It is rather frightening to think that it’s now over thirty years since Psychocandy by The Jesus and Mary Chain graced the airwaves. Well, frightening to people of a certain age such as this reviewer. Telling everyone how absolutely ground-breaking the band and their debut album was is comparable to an elder describing how the music world changed when Big Joe Turner released Flip, Flop and Fly. Feeling old yet?
But yes, it is now more than thirty years since the black-clad brothers and friends from East Kilbride appeared on the scene, shyly hiding behind dark sunglasses, and screaming feedback with unexpectedly melodic instrumentation. Psychocandy received justifiably overwhelmingly favourable reviews from the critics and a surprising degree of mainstream coverage. The initial reactions were justified, with more later compilations rating it among the best albums of all time (e.g., Rolling Stone‘s 2006 list). With an established fan base subsequent albums were also quite successful, but with the band splitting in 1999, only to reform for live shows and compilation album releases.
A Psychocandy 2016 Tour event was held on March 7th in Melbourne at The Forum, which is certainly one the city’s better venues (the night previous had the band perform at 170 Russell Street, which is also pretty good). The rich late-noveau styled building of The Forum is decorated with neoclassical statues, the layout allows for comfortable seating at the back and standing space for more enthusiastic at the front. The floor is angled, so people at the back have a good view of the performers, the place is well-ventilated, speakers as well distributed throughout, and the even the drinks are at a reasonable price. As readers would know by now, this reviewer considers the venue to have importance at a live event, and promoters should pay some attention to it.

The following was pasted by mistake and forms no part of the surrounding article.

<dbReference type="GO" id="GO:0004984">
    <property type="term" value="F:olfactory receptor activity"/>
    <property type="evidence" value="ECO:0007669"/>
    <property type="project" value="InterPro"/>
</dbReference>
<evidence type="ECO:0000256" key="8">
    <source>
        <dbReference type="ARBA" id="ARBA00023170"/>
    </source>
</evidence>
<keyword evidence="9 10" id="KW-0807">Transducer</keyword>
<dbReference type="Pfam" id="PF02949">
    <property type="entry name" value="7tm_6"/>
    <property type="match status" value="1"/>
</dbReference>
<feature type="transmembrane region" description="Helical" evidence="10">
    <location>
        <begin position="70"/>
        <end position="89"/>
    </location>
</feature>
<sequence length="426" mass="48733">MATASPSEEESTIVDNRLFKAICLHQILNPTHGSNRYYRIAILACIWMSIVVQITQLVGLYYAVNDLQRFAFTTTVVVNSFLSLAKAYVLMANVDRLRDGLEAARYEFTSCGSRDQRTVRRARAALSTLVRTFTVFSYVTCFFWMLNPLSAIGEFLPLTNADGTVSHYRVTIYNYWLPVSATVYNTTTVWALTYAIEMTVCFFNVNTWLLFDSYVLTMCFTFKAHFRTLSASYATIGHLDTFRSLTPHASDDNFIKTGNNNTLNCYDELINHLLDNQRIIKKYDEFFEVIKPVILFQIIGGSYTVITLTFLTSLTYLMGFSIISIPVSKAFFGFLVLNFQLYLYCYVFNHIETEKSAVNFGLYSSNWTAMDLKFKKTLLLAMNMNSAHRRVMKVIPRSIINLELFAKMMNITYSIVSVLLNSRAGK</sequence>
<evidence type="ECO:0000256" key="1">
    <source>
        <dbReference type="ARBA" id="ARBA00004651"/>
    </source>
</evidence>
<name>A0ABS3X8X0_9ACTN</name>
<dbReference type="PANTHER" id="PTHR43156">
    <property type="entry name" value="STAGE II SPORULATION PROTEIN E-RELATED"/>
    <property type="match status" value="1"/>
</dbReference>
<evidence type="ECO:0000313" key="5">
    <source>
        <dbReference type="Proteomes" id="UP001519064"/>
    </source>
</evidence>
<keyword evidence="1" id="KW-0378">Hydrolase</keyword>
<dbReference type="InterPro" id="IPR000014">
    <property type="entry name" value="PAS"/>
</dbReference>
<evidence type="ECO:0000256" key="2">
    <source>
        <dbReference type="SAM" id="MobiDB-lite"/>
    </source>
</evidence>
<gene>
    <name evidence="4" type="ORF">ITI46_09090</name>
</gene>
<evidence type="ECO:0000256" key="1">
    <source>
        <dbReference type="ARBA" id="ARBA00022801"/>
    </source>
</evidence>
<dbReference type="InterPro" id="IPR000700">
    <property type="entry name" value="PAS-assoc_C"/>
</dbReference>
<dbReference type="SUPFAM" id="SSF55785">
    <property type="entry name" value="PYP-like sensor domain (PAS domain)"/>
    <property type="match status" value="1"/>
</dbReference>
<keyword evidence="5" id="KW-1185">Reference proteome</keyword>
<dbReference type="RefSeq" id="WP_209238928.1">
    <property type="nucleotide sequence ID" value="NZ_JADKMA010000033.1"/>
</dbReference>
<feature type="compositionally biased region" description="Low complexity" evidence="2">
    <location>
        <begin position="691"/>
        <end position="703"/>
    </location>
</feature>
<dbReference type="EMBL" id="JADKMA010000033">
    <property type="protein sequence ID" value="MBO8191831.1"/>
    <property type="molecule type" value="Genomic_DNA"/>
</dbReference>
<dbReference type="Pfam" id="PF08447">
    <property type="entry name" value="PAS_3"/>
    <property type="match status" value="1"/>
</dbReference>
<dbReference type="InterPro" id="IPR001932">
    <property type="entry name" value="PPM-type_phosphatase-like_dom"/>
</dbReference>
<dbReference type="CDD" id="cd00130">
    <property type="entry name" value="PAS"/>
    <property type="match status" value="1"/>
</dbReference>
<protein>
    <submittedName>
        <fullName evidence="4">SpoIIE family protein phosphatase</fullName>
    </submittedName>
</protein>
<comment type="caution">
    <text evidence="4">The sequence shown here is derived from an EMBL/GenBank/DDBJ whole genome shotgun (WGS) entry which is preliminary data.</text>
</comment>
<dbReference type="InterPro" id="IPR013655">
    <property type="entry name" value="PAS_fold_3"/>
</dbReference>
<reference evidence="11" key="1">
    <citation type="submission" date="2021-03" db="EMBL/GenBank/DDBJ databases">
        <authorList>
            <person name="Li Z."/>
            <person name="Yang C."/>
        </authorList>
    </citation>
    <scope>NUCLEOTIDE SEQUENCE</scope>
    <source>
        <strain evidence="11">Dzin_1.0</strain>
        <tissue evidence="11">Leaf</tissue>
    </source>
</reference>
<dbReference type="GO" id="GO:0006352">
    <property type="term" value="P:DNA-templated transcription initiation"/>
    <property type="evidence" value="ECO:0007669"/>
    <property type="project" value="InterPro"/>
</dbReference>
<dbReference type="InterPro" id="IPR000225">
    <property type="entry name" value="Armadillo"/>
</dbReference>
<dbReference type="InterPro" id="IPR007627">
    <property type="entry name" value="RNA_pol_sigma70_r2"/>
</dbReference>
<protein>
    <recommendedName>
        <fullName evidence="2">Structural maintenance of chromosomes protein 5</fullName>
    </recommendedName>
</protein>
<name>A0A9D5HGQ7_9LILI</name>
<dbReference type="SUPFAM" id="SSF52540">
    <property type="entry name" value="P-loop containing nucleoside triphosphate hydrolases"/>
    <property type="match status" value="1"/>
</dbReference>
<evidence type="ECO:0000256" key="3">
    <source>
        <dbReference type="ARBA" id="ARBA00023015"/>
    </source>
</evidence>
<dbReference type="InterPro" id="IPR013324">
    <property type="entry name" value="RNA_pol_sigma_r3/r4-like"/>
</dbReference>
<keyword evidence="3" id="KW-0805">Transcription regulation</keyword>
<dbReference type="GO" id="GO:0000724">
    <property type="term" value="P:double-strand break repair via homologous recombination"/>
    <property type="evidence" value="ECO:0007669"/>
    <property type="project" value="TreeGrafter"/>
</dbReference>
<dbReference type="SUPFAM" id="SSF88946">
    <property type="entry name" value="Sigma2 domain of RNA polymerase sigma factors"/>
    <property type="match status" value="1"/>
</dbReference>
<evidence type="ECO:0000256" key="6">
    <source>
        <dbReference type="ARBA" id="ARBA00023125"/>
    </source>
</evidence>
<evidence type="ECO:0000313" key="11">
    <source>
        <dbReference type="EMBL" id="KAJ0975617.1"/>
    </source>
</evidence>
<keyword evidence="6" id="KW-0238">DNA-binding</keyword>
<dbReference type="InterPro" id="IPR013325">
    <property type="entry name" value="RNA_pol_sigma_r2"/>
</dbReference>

There were two support acts on the night, Grinding Eyes and Alvvays. The Sydney-based first band were certainly in the style of things to come, with some really good darkwave progressive sounds . The latter, a relatively new Canadian five-piece who were also engaging in their own independent tour, were somewhat reminiscent of The Clouds, playing a jangly guitar-heavy sound juxtaposed with the clear vocals of Molly Rankin.
With the iconic album-cover backdrop, the Jesus and Mary Chain set started with several songs that were not part of Psychocandy, starting with April Skies, and including well-known songs such as Blues from a Gun, Some Candy Talking, and Reverence. They were all performed extremely well to a very enthusiastic crowd. The band themselves, never known for being particularly animated on stage – a figure emerging from smoke is more their style – were far more subdued. One could even be forgiven for thinking that even after these years they still suffer from stage fright.
Through this part of the set and quite notably the first several songs of Psychocandy it must be acknowledged that the sound was a little flat. This was somewhat expected – a band that relies on heavy use of feeback in a venue this large is a challenge for any mixer. It seems that they took the safe option and truncated the sound, resulting in timbre that equates with the oft-made comparison with The Velvet Underground (especially Black Angel Death Song).
But bravery apparently won out at the mixing desk, around the time of Taste of Cindy and Never Understand, as the familiar screeches and howls were brought forth. From that point onwards the night was raised a notch in passion which continued to the end of the night. There was no need for an encore for a set which had already run for over two hours. The Jesus and Mary Chain, after thirty years, performed their classic debut album in a great venue with exceptional acumen, emotion, and intensity